At the end of the lesson students are asked to fill in the ‘Departure Card’ (which is eventually torn off via a perforate edge). Students write ‘One thing they have learnt’ and ‘What level did you achieve’ based on the learning in todays lesson. Students then love tearing off the Departure Card with the perforated edge and handing it to the teacher as they leave the lesson. The ‘Departure Card’ can then be used at the beginning of the next lesson again linking prior learning/showing progression and/or stuck in a work book. Questions can be changed to suit the lesson/subject I imagine it could be used in all subject areas it has worked particularly well in our schools MFL lessons too. This shows fantastic knowledge and understanding of a topic in an engaging yet simple method!

Here is a link to a presentation that shows how the boarding pass is used/presented to the students – Boarding Pass – PowerPoint

Here is a link to the guillotine we use – http://www.ebay.co.uk/itm/A4-Paper-Trimmer-4-in-1-Card-Crease-Wavy-Cut-Straight-Cut-Perforation-/281181932948?pt=LH_DefaultDomain_3&hash=item4177bfcd94

See @FernwoodDT and @Me77ors on Twitter https://twitter.com/FernwoodDT for more ideas and resources

Any questions/feedback please email m.mellors@fernwoodschool.org.uk :)

Learning by Mistake
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Learning by Mistake

Over the last few months I’ve become enthused by Carol Dweck’s work on the concept of a growth mindset. As a result of this I decided that it was time to make much better use of students’ learning mistakes in my classroom. Typically most students tend to not want to dwell on mistakes they’ve made, as they don’t want to be reminded of what they and others perceive as failure.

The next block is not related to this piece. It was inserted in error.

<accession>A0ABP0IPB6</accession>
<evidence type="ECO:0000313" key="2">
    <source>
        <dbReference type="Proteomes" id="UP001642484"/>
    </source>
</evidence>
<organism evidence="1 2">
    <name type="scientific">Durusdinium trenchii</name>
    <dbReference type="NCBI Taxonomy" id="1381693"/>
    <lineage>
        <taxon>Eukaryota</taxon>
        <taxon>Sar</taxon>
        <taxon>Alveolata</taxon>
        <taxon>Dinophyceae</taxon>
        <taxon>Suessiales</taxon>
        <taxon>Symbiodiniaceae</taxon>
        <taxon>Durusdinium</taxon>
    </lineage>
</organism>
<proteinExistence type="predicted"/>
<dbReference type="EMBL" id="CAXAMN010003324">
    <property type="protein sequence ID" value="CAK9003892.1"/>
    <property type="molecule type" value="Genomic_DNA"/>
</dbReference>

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My Best Learning Mistake

My year 8 Geography classes had been working on an assessment about Cheddar Gorge and today was the day they were going to find out how they’d got on. I always allocate a whole lesson dedicated purely to feedback and reflection when I return an assessment but today I added a new activity to our usual repertoire. I asked students to identify their best learning mistake – the one that they’d learnt the most from. This is actually quite an abstract concept, the class I first trialled this with found it tricky. I had another year 8 class after break so did some tinkering and provided a framework to help them structure their answer. I could almost hear both classes’ brains stretching as they completed this activity.

 

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Mistake Marsh
The second activity I created evolved after reading about the concept of a learning pit. I wanted to develop a variation on this theme and add a geographical flavour. Marshes are notoriously difficult to cross, so to is climbing to the summit of a towering mountain – a good analogy I felt for a learning journey. I returned assessments to year 9 and we did our usual review and reflection but added the ‘mistake marsh’ to our menu of activities. This was the final step in our evaluation process. Students were asked to note three mistakes that they’d made in the boxes on the marsh – these represented mistakes they’d made on their learning journey. They then had to decide which mistake was the most important one and write it in the box at the base of ‘Mistake Mountain.’ Once again there was lots of silence and cranking of brains. My hope is that by identifying crucial mistakes they will not make them again.

 

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I know that these strategies are not ‘perfect’ yet and that students will need more practise; I plan to revisit and refine as well as devising new activities to get the most out of mistakes. There always has to be a starting point and being afraid to make a mistake shouldn’t be a reason not to have a go!

I feel a bit like that about this first post – it’s the first blog post I’ve written for years and I know that I’ve made lots of mistakes but one thing I know for sure is that I’ll get better :)

Marking Grids
March 8, 2015
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I saw this post by Fiona Old on twitter about marking grids and thought that it would be useful in science. Recently I set my Y7 groups a takeaway homework on particles. I had some wonderful examples of work handed in : comic strips, 3D models, songs, posters and cake! I wanted to provide detailed feedback as the students had put in so much effort – but found myself wondering why I hadn’t thought about the marking when I set this homework to two classes in the same week.